```{- |
Description: IO monad without do notation
Maintainer: dev@chungyc.org

Part of Ninety-Nine Haskell "Problems".  Some solutions are in "Solutions.P74".
-}
module Problems.P74
-- * Original function
-- | The function below is the equivalent implementation of 'askGoldbach' using do notation.
-- * Supporting function
-- | The function below is not part of the problem.
-- This is for use in examples and tests.
, withFixedInput) where

import           Solutions.P40  (goldbach)
import qualified Solutions.P74  as Solution
import           System.IO
import           System.Process (createPipe)

-- \$setup
-- >>> import System.IO

{- |
We would like to implement a function which reads an even number from standard input,
finds two prime numbers which add up to the number (see 'Problems.P40.goldbach'),
and prints out the equation to standard output.

Given the use of input and ouput, this could be written with the IO monad in do notation:

@
askGoldbach :: Handle -> Handle -> IO ()
s <- hGetLine hIn
let n = read s :: Int
let (a,b) = goldbach n
hPutStr hOut \$ show n
hPutStr hOut "="
hPutStr hOut \$ show a
hPutStr hOut "+"
hPrint hOut b
@

Implement the function without do notation.
In other words, use '>>=' or '>>' directly, instead of using them implicitly through do notation.
Try to use these functions with prefix style instead of infix style.

=== Examples

104=3+101

=== __Hint__

In do notation,

> do
>   a
>   b

is a shorthand for

> (>>) a b

or equivalently,

> (>>=) a (\_ -> b)

Also,

> do
>   x <- a
>   b

is a shorthand for

> (>>=) a (\x -> b)

For those not familiar with monads, using these functions directly in prefix style
will make it more apparent that these are not just sequenced statements as
in imperative languages, but really a series of function applications.
The distinction may be minor in the context of IO monads,
but it will make it easier to understand other kinds of monads such as 'Maybe'.

While not relevant to this problem, also note that 'return' is /not/
a return statement as in most languages,
but a function that injects a value into the monad.  For example,

> f = do
>   (a,b) <- return (1,2)
>   return (a+1,b+1)

The naming of 'return' can make the function body similar
to what one would expect from imperative languages.  For example,

> f :: IO String
> f = do
>   s <- getLine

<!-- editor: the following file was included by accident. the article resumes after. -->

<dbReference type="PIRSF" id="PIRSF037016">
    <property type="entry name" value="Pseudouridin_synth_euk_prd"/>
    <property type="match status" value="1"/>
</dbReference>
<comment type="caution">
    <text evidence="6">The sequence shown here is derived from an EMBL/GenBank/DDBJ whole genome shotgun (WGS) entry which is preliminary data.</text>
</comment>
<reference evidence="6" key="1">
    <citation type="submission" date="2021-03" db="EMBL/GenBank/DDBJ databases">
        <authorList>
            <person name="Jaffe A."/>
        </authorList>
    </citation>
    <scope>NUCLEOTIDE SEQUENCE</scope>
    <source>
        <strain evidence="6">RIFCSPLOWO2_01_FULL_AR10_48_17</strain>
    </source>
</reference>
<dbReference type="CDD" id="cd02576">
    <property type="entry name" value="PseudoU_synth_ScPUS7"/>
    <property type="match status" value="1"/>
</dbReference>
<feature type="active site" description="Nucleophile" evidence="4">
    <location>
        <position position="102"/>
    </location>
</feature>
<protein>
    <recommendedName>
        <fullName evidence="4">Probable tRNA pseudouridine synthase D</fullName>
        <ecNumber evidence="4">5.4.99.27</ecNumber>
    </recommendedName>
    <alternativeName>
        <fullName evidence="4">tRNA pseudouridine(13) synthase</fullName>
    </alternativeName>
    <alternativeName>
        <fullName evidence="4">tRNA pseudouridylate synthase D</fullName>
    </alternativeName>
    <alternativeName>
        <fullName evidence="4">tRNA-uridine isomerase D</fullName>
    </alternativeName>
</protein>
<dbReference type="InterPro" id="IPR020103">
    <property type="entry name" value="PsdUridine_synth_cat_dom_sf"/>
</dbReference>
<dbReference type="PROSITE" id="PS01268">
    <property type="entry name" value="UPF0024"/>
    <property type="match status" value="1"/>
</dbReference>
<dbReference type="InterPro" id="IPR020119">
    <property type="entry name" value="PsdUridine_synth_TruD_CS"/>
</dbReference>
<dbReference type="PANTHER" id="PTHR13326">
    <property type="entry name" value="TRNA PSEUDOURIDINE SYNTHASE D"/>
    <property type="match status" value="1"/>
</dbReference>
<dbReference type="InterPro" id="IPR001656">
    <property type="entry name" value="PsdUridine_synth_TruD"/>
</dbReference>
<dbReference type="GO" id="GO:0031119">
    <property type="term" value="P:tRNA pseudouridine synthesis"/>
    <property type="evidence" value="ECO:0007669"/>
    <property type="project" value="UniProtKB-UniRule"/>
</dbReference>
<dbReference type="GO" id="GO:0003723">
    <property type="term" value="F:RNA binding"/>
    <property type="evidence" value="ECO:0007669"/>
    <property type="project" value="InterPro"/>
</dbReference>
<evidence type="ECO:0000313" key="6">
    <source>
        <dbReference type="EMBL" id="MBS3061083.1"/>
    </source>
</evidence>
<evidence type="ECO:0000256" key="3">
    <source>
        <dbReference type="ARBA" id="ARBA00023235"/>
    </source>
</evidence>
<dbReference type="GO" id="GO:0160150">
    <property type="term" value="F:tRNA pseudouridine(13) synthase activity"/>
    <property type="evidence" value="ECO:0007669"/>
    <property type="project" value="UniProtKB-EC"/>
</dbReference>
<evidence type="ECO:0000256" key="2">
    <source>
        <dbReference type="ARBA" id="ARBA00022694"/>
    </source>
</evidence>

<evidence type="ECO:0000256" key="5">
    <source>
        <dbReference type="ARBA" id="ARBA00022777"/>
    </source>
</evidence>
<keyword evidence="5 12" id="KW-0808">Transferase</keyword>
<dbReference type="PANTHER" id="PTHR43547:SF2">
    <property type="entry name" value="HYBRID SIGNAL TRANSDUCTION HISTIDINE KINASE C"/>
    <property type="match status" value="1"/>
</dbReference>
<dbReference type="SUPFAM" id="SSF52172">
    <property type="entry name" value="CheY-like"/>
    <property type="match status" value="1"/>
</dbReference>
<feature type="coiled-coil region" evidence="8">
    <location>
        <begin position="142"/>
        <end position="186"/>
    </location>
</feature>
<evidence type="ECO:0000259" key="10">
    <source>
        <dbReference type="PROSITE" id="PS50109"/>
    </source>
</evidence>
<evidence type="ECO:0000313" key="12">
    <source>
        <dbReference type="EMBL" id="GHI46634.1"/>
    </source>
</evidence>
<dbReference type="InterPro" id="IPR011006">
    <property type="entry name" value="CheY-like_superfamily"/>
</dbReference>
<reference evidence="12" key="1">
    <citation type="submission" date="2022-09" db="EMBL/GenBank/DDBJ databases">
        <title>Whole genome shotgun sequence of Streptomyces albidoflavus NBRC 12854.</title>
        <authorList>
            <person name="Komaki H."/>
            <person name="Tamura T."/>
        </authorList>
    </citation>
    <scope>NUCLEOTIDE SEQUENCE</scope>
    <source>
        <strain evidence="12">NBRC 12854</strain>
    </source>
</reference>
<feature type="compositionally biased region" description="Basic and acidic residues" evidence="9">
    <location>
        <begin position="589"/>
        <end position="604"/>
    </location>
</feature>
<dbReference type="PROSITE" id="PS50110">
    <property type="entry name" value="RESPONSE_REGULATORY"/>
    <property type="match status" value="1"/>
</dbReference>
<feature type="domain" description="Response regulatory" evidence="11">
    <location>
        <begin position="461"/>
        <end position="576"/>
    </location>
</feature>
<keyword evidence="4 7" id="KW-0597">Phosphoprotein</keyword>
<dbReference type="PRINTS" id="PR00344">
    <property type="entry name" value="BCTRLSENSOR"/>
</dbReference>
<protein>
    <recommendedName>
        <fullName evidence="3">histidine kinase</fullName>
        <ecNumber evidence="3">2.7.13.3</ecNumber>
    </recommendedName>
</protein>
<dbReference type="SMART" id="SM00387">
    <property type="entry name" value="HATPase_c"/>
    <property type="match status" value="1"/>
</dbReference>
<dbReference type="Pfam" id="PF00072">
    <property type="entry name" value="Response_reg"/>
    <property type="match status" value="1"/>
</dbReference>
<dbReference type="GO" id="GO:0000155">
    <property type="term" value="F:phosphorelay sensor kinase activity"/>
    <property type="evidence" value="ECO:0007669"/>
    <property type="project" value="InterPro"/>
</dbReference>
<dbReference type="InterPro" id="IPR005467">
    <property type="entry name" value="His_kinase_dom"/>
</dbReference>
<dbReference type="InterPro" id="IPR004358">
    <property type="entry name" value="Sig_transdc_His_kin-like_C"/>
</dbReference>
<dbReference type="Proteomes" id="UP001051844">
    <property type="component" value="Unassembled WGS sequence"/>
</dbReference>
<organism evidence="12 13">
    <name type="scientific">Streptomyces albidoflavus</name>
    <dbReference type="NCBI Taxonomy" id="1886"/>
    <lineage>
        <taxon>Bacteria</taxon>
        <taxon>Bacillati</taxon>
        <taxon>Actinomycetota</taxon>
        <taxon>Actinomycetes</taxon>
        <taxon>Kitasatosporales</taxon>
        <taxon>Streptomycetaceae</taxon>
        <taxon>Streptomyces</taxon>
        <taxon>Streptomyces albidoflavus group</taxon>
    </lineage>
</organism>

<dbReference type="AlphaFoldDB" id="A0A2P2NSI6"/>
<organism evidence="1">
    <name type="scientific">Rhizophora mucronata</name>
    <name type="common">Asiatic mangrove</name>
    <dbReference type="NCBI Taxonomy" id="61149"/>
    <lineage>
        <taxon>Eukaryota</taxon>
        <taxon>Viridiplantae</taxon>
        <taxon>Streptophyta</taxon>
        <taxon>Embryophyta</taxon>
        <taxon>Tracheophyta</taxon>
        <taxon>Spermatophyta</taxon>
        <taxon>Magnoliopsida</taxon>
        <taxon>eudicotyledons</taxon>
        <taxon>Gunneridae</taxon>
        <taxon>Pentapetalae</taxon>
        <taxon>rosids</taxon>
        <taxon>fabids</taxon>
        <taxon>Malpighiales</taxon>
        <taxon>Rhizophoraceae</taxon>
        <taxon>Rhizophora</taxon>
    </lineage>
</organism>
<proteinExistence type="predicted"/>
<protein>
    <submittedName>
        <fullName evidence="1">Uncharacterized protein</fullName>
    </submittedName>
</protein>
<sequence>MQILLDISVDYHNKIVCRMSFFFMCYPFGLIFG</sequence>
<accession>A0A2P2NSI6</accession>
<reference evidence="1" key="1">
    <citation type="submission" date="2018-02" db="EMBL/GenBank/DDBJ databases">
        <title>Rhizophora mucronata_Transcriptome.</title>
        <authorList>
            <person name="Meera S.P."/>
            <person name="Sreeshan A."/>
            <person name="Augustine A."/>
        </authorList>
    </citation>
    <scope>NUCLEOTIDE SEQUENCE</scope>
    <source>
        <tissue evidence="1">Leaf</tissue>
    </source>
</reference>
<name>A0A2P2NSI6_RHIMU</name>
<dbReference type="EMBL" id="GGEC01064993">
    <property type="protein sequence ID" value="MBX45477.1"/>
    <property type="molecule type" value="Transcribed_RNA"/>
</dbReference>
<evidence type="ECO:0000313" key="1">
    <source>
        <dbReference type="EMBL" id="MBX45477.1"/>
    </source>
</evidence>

>   return \$ "Got string: " ++ s

But one should be careful to remember that it is not a return statement as such.
-}
askGoldbach :: Handle -> Handle -> IO ()
askGoldbach :: Handle -> Handle -> IO ()
askGoldbach = Handle -> Handle -> IO ()

{- |
Reads an even number from standard input,
finds two prime numbers which add up to the number,
and prints out the equation to standard output.

This is an implementation of 'askGoldbach' in do notation.

=== Examples

104=3+101
-}
askGoldbach' :: Handle -> Handle -> IO ()
askGoldbach' :: Handle -> Handle -> IO ()
hIn Handle
hOut = do
String
s <- Handle -> IO String
hGetLine Handle
hIn
let n :: Int
n = forall a. Read a => String -> a
s :: Int
let (Int
a,Int
b) = forall a. Integral a => a -> (a, a)
goldbach Int
n
Handle -> String -> IO ()
hPutStr Handle
hOut forall a b. (a -> b) -> a -> b
\$ forall a. Show a => a -> String
show Int
n
Handle -> String -> IO ()
hPutStr Handle
hOut String
"="
Handle -> String -> IO ()
hPutStr Handle
hOut forall a b. (a -> b) -> a -> b
\$ forall a. Show a => a -> String
show Int
a
Handle -> String -> IO ()
hPutStr Handle
hOut String
"+"
forall a. Show a => Handle -> a -> IO ()
hPrint Handle
hOut Int
b

{- |
Given a string and an output handle,
apply the function to a constructed input handle and the given output handle.
The input handle will read the given string.

=== Examples

>>> withFixedInput "This is the input." stdout (\i -> \o -> hGetLine i >>= hPutStrLn o)
This is the input.
-}
withFixedInput :: String -> Handle -> (Handle -> Handle -> IO ()) -> IO ()
withFixedInput :: String -> Handle -> (Handle -> Handle -> IO ()) -> IO ()
withFixedInput String
s Handle
hOut Handle -> Handle -> IO ()
f = do
(Handle
writeEnd) <- IO (Handle, Handle)
createPipe
Handle -> String -> IO ()
hPutStrLn Handle
writeEnd String
s
Handle -> IO ()
hClose Handle
writeEnd
Handle -> Handle -> IO ()
f Handle